For decades, national security and intelligence officials, including former CIA Director James Woolsey, have warned that the United States was vulnerable to electromagnetic pulse (EMP) attacks that could cripple the nation’s power grid.
Tensions between the U.S. and North Korea have reached a fever pitch. North Korea continues to test its nuclear capability and threatens the U.S. with an EMP attack. But is the United States taking the North Korean threat seriously or is it even addressing it?
To ward off an EMP attack if it occurs, we need to consider who is responsible for protecting our nation’s critical infrastructure. Recent hurricanes in Texas, Florida and Puerto Rico have shown the vulnerability of the U.S.’s antiquated electrical systems.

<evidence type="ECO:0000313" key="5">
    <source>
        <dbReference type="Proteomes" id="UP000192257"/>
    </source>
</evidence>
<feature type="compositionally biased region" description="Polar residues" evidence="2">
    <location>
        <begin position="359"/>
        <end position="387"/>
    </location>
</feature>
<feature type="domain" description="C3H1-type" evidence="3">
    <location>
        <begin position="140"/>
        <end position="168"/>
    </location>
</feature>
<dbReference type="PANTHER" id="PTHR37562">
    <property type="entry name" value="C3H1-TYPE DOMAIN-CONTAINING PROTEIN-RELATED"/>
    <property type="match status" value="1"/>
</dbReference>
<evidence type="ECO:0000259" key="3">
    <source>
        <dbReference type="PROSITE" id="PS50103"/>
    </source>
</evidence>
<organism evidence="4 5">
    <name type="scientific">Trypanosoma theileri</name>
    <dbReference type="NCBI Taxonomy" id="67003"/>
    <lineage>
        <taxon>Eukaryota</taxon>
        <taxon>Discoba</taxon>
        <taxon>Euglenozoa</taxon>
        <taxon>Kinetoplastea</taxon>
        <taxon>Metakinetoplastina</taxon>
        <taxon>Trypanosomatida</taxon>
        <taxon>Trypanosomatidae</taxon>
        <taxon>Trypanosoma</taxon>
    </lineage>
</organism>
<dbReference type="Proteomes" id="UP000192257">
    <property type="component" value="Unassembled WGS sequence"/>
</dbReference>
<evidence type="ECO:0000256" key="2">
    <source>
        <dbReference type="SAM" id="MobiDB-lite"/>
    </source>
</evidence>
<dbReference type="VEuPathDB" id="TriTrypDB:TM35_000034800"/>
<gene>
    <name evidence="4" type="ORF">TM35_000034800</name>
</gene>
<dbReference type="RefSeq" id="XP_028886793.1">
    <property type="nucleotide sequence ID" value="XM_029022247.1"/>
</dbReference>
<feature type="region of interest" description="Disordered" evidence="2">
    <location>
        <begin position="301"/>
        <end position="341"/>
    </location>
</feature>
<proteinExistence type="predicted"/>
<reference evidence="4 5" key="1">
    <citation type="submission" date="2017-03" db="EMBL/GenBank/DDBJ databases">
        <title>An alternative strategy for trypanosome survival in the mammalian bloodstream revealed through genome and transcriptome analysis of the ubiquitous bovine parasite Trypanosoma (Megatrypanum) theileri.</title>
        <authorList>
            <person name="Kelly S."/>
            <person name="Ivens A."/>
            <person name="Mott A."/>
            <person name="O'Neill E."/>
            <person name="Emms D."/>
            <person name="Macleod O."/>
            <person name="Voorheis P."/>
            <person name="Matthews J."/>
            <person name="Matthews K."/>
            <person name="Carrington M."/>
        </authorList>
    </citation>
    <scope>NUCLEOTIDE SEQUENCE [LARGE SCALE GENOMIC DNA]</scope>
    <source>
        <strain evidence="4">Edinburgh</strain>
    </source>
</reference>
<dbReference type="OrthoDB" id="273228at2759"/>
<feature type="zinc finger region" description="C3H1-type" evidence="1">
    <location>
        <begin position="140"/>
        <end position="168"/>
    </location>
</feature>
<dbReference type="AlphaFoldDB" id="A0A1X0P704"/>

In 2001, then-President George W. Bush announced a national energy plan that called for modernizing our crucial electrical infrastructure. But his plan died amid partisan warfare over the plan’s proposal to increase oil drilling in the United States.
National defense officials are supposedly tasked with protecting the critical infrastructure that affects the lives of millions of Americans. But they really don’t know what will happen or what can be done to prevent or safeguard the nation from an EMP attack.